For example, contrary to the statements in the survey, the governor general has no power to reject a law passed by "our elected politicians" in Parliament. (The provincial lieutenant governors may, in rare cases, "reserve" a bill, but then it is up to the federal government â€" made up of elected politicians â€" to make the final decision. In practice, it is hard to imagine this kind of federal challenge to a provincial law.)
The survey's assertions about the other three royal "powers" are just as wrong-headed, says Forsey.
"This kind of pernicious misinformation plays straight into the hands of those in power who would love to keep us barking up non-existent trees. That way they can on ignoring, abusing and destroying the democratic rights and protections that our Constitution actually does provide â€" mechanisms of parliamentary democracy and constitutional monarchy that have evolved through centuries of popular struggle and citizen vigilance."
Although Forsey acknowledged that YCYC was operating under "good intentions," that didn't deter her from denouncing the "massive disservice" done to Canadians  "by circulating this ludicrous caricature of our constitution." She even wondered why the polling firm responsible for the survey, Harris Decima, could have agreed to involve itself in "such a gross distortion of reality."

Her parting words:
"We have real tyrannies to deal with these days," said Forsey, who, like her father, has a history of vigorous opposition to the abuse of power. "As citizens, we cannot afford to waste our energies on imaginary ones."

Over to you, YCYC!  

UPDATE - Here's what YCYC coordinator Duff Conacher had to say about the controversy via email: 

Kady's post ignores the fact that both news releases mention clearly that politicians from all political parties in Britain, Australia and New Zealand have agreed to, and approved to varying degrees, written rules on such key governing situations that involve the Governor General (along with the Prime Minister and Cabinet) such as what constitutes a vote of confidence, when Parliament must be opened and can be shut down, when elections can be called, what a government can do just before and during an election (in terms of Cabinet appointments etc.), what happens after an election etc.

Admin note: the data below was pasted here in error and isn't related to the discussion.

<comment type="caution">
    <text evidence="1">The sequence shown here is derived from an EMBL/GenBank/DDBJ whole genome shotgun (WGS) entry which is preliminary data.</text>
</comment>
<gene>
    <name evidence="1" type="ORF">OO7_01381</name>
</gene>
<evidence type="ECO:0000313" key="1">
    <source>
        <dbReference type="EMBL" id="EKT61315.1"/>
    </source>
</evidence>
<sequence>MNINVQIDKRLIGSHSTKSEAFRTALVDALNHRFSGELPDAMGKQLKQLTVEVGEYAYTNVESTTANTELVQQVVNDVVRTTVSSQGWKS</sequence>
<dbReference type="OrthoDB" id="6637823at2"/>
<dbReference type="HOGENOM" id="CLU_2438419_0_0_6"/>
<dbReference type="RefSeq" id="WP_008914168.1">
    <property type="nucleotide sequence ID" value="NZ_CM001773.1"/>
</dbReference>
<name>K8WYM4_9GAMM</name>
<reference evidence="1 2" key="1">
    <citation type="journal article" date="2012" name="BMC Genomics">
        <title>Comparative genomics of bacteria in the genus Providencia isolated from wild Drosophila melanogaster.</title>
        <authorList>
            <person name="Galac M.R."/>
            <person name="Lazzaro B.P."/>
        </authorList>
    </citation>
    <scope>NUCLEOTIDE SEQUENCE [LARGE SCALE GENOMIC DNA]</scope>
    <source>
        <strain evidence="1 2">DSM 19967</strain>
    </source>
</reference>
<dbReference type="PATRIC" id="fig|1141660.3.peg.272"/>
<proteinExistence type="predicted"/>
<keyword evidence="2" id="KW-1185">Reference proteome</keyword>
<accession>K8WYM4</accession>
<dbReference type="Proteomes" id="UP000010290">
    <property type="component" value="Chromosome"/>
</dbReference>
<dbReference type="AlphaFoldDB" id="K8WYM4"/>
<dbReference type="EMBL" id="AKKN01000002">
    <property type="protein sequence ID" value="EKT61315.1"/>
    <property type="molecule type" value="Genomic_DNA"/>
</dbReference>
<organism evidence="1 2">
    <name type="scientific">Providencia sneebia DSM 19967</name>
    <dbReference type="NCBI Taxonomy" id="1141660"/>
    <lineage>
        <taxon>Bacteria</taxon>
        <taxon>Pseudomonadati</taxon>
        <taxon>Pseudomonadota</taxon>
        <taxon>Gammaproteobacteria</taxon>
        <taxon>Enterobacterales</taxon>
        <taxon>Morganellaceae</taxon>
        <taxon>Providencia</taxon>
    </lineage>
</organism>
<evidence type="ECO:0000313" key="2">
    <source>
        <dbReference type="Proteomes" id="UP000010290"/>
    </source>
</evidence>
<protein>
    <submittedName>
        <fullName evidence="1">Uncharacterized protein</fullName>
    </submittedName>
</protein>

Helen Forsey ignored this as well in her release, as well as ignoring that many constitutional experts believe that the Governor General had the discretionary power to reject the December 2008 request by Prime Minister Harper to shut down Parliament, and the discretionary power to hand power to the Liberal-NDP-Bloc coalition if they had voted against the Conservative government in December 2008, and the discretionary power to reject the September 2008 snap election call request by Prime Minister Harper. 

The fact that experts disagree whether or not the Governor General has these powers seems to be a clear reason to clarify these powers, which is all the survey asked Canadians about. 

YCYC's two news releases did not imply a resentment toward the British monarchy -- all they did was ask Canadians what they thought of the current structure and operation of fundamental powers and decision-making processes of Canadian governments as set out in Canada's Constitution, and whether they wanted changes to the structure and operations, changes similar to what politicians from all parties in Britain, Australia and New Zealand.
Comments are closed.